HRW: Israel Turns Back Dozens of African Migrants


Israel has turned back dozens of African asylum-seekers, mostly Eritreans, trying enter the country from Egypt, Human Rights Watch and two other NGOs said on Sunday.

"Since June, Israeli forces patrolling Israel's newly constructed ... border fence with Egypt's Sinai region have denied entry to dozens of Africans, mostly Eritreans," HRW and Israeli NGOs the Hotline for Migrant Workers and Physicians for Human Rights said in a joint statement.

"Thousands of (Eritrean asylum-seekers) flee persecution in their country every year.

"In forcing asylum seekers and refugees to remain in Egypt and in deporting others, Israel is putting them at risk of prolonged detention in Egyptian prisons and police stations where they cannot claim asylum," it added.

They also face "forcible return to Eritrea, and serious abuse by traffickers in the Sinai region."

The NGOs implored Israeli to abandon its policy, reminding the Jewish state it signed the 1951 Refugee Convention in Geneva, which requires "all countries to respect the principle of nonrefoulement," a principle of international law which prohibits turning over a victim of persecution to his persecutor.

"Not only are there credible reports that Israeli soldiers are blocking asylum seekers at the border, but also that they are using violence to do so," HRW lawyer Gerry Simpson said.

According to the U.N. refugee agency (UNHCR), more than 80 percent of Eritreans seeking asylum throughout the world are recognized as refugees, the statement added.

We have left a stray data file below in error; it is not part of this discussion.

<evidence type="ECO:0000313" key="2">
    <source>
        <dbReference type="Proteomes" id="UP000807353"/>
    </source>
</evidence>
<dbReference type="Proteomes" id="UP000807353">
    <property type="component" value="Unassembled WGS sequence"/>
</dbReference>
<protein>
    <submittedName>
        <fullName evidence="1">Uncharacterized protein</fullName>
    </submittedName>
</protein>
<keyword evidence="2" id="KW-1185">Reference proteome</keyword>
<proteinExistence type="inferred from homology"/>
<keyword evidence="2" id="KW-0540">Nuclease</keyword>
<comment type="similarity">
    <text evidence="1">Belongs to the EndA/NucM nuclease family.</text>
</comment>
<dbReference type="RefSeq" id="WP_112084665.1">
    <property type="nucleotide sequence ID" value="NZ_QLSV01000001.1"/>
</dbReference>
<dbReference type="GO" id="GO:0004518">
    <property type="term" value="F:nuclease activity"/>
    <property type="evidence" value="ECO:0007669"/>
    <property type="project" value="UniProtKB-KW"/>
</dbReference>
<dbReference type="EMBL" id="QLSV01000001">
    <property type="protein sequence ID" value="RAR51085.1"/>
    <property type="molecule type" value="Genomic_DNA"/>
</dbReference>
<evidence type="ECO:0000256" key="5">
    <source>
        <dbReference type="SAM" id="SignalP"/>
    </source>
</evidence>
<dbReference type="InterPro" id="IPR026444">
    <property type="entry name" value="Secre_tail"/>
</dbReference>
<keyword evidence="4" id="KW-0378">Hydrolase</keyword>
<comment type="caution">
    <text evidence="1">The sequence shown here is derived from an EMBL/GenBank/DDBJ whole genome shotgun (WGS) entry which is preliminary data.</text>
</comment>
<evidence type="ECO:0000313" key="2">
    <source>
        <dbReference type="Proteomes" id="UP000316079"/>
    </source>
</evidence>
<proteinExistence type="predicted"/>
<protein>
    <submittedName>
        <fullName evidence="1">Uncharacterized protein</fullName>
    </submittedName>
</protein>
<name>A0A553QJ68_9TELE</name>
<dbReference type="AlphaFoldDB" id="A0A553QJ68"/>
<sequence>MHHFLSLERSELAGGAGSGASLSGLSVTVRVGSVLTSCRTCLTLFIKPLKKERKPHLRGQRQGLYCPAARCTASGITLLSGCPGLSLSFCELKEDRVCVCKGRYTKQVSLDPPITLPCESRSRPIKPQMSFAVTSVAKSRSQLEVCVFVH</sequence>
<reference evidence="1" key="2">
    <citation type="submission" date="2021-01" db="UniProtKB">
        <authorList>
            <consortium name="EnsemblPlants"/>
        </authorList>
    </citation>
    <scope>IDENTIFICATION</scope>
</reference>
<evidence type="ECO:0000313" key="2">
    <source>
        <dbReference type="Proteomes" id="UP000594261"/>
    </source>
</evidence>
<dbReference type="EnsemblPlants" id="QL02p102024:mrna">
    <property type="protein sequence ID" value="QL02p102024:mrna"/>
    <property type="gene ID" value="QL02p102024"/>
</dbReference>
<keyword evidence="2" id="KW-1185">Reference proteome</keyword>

More than 60,000 Africans are estimated to be living in Israel illegally, most of them in run-down neighborhoods of southern Tel Aviv.

Most are Sudanese and Eritreans who entered from Egypt's Sinai Peninsula.

Rising tensions over the growing number of illegal immigrants exploded in May when a protest in south Tel Aviv turned ugly, with demonstrators smashing African-run shops and property, chanting "Blacks out!"

Israel's construction of a nearly 250-kilometer (155 mile) fence running the length of its border with Egypt is due for completion by year end.

Comments 2
Missing phillipo 29 October 2012, 09:52

Eritrean illegals in order to get to Israel have to pass through Sudan and Egypt on their way.
These two countries do not stop them yet they and HRW complain when Israel does.
Something smells very fishy here.

Missing phillipo 29 October 2012, 10:26

Your comments and responses, not only to this comment by me shows that your way of thought is so warped, you are another of those people who believe that all the problems in the Middle East are because of Israel.
From someone looking at the situation from the outside, I can however fortunately assume that your thoughts are not those of the majority of the true and honest Lebanese people.